“The Cage” by Ruth Minsky Sender.
September 15, 1935- Nuremberg Race Laws against Jews are decreed.
History: On September 15, 1935, the Nazis declared the Nuremberg Race Laws. These laws carried out the Nazi ideology on the Jewish people, prohibiting them from owning businesses, possessing a Reich citizenship, and having sexual relations with those of German or German-related blood, along with many others. The Laws also stated that being Jewish was no longer dependant on religious beliefs or practicing Jewish customs, but was instead dependant on how many Jewish grandparents one had, for if one had 3 or more Jewish grandparents, they would be considered Jewish.
Nazi Germany Nuremberg Laws
Application: The Nuremberg Race Laws came into play early on in the novel and dramatically changed Harry and Mrs. Gruber’s perception of the Jewish people. The Laws state that being a Jewish person is no longer dependant on religion or practices, but instead on blood and genetics. Because of the imposition of these new laws, Mrs. Gruber and Harry begin to search through their own genetic heritage, looking for any source of German blood to protect them from the Nazis. When they do, they quickly betray Riva’s family for their “fatherland” and destroy their good friends home, taking everything with them. Although they had practiced Jewish customs with Riva’s family their whole lives and Riva considers them family, their perception changed at a blink of an eye. These dramatic personal changes are evidence that Harry and Mrs. Gruber are dynamic characters.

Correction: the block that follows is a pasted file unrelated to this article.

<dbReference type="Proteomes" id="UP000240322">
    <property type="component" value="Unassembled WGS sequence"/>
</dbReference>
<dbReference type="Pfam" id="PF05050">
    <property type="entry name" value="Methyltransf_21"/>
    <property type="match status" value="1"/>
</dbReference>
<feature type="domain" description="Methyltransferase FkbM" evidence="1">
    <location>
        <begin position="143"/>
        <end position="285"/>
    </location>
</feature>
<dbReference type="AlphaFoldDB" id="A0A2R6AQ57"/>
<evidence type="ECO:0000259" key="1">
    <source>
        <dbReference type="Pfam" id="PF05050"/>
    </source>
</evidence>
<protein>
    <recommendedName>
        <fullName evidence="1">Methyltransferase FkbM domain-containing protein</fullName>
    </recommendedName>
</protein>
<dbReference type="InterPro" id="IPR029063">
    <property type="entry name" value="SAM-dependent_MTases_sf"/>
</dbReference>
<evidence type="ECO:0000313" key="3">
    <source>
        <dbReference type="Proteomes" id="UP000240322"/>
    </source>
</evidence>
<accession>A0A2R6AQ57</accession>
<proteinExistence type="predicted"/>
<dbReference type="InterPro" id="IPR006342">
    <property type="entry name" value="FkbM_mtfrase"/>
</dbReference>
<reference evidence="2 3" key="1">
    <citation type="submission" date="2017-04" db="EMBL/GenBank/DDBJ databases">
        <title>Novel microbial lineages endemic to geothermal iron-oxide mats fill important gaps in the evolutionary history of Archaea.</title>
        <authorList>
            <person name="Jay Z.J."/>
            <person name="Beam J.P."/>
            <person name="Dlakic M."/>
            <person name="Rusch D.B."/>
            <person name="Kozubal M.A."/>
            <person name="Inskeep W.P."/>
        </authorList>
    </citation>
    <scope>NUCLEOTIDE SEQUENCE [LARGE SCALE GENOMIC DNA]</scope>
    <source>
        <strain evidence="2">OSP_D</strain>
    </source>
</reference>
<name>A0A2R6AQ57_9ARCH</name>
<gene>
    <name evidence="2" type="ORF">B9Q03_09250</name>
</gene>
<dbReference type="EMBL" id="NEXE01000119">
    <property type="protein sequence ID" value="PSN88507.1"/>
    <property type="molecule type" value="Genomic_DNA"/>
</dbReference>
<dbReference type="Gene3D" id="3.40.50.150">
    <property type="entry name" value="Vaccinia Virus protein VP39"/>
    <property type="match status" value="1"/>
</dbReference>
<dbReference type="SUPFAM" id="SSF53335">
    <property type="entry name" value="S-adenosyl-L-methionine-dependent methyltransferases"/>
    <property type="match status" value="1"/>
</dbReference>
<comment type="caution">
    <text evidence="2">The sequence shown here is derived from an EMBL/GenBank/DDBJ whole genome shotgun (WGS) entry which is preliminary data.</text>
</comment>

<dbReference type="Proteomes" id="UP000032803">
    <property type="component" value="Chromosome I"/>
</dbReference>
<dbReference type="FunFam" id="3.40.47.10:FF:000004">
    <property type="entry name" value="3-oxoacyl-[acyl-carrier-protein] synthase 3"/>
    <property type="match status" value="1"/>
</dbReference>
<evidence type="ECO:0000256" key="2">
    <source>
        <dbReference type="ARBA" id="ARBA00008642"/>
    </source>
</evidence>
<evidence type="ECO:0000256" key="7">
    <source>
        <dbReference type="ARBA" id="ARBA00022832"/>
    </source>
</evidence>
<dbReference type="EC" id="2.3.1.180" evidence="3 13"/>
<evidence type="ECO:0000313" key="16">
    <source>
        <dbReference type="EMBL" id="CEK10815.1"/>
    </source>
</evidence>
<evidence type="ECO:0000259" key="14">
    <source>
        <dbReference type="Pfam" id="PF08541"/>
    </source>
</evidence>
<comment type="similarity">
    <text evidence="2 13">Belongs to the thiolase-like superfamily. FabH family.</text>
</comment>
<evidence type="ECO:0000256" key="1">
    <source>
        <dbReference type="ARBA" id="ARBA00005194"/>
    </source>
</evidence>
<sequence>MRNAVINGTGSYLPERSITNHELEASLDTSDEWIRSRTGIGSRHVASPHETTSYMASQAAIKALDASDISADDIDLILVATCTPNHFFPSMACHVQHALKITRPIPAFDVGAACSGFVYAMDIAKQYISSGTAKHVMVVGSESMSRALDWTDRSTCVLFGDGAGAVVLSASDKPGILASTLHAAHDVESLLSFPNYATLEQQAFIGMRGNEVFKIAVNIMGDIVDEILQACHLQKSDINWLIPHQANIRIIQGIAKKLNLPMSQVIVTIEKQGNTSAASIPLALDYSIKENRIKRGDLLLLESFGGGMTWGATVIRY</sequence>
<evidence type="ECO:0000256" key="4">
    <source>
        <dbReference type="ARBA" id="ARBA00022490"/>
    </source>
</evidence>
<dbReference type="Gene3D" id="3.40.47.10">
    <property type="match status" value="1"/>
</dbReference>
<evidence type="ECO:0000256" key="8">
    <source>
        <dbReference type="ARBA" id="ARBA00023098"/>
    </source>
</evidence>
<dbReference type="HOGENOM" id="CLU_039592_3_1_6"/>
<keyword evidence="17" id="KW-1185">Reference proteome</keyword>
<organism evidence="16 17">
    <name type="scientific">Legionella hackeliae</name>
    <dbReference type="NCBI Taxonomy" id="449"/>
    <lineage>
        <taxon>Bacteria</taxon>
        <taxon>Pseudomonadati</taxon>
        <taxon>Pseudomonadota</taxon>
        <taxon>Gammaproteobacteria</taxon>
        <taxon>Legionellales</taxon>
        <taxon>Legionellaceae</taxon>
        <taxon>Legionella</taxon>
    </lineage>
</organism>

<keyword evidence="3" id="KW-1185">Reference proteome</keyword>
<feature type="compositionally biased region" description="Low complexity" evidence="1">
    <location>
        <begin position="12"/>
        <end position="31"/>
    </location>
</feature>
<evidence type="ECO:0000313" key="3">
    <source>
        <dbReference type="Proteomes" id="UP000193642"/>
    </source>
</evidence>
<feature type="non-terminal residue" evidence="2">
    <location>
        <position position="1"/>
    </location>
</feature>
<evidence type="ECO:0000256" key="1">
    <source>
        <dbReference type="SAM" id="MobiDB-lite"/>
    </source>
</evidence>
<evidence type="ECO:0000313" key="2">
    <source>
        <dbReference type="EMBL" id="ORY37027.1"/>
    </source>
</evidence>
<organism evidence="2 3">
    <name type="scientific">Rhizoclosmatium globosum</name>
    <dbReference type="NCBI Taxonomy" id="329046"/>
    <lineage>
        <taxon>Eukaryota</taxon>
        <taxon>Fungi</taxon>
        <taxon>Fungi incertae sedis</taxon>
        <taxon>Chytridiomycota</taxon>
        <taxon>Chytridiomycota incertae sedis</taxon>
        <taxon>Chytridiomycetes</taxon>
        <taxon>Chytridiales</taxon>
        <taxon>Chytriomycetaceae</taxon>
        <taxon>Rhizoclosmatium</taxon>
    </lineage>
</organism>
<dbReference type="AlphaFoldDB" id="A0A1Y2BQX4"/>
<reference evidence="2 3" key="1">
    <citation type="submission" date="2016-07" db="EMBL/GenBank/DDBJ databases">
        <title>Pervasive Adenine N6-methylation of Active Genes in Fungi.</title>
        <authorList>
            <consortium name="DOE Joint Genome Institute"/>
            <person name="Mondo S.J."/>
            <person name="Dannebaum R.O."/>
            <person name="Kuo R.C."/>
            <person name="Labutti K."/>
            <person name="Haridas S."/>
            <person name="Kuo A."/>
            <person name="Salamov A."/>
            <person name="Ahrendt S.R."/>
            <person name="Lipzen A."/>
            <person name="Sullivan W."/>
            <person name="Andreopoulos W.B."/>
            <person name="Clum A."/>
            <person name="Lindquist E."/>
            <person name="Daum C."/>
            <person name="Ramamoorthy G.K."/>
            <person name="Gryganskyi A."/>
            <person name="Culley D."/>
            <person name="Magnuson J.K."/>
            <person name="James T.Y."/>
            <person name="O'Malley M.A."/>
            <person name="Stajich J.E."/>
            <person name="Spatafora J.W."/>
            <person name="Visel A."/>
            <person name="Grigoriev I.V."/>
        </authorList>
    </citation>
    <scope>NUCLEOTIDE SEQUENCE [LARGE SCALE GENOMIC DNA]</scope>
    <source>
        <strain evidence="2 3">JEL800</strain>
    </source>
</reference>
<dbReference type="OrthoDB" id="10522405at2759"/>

September 1, 1939 – Nazis invade Poland
History: When Germany invaded Poland, in 1939, the Polish army was defeated within weeks. Soon after, from Germany in the north and Slovakia in the south, more than 2,000 german tanks and 1,000 German planes swarmed the Polish border, and once through, proceeded to conquer Warsaw by means of a gigantic encirclement attack. On September 27th, 1939, Warsaw surrendered.
German soldiers parading through conquered Warsaw, Poland.
Application: The German invasion of Poland, Riva’s native country, is the exposition to the novel, that sets the stage for Sender’s story. She describes the Germans invading Jewish households, beating, killing, and torturing thousands of people. The invasion of Poland in the novel sets the tone of the novel early on as well, preparing the reader with a glimpse of the excruciatingly difficult living conditions and punishments seen as the story progresses. It provides the reader with a bit of a physical setting as well, with the location and date mentioned between the lines.
October 26, 1939 – Forced labor decree issued for Polish Jews aged 14 to 60.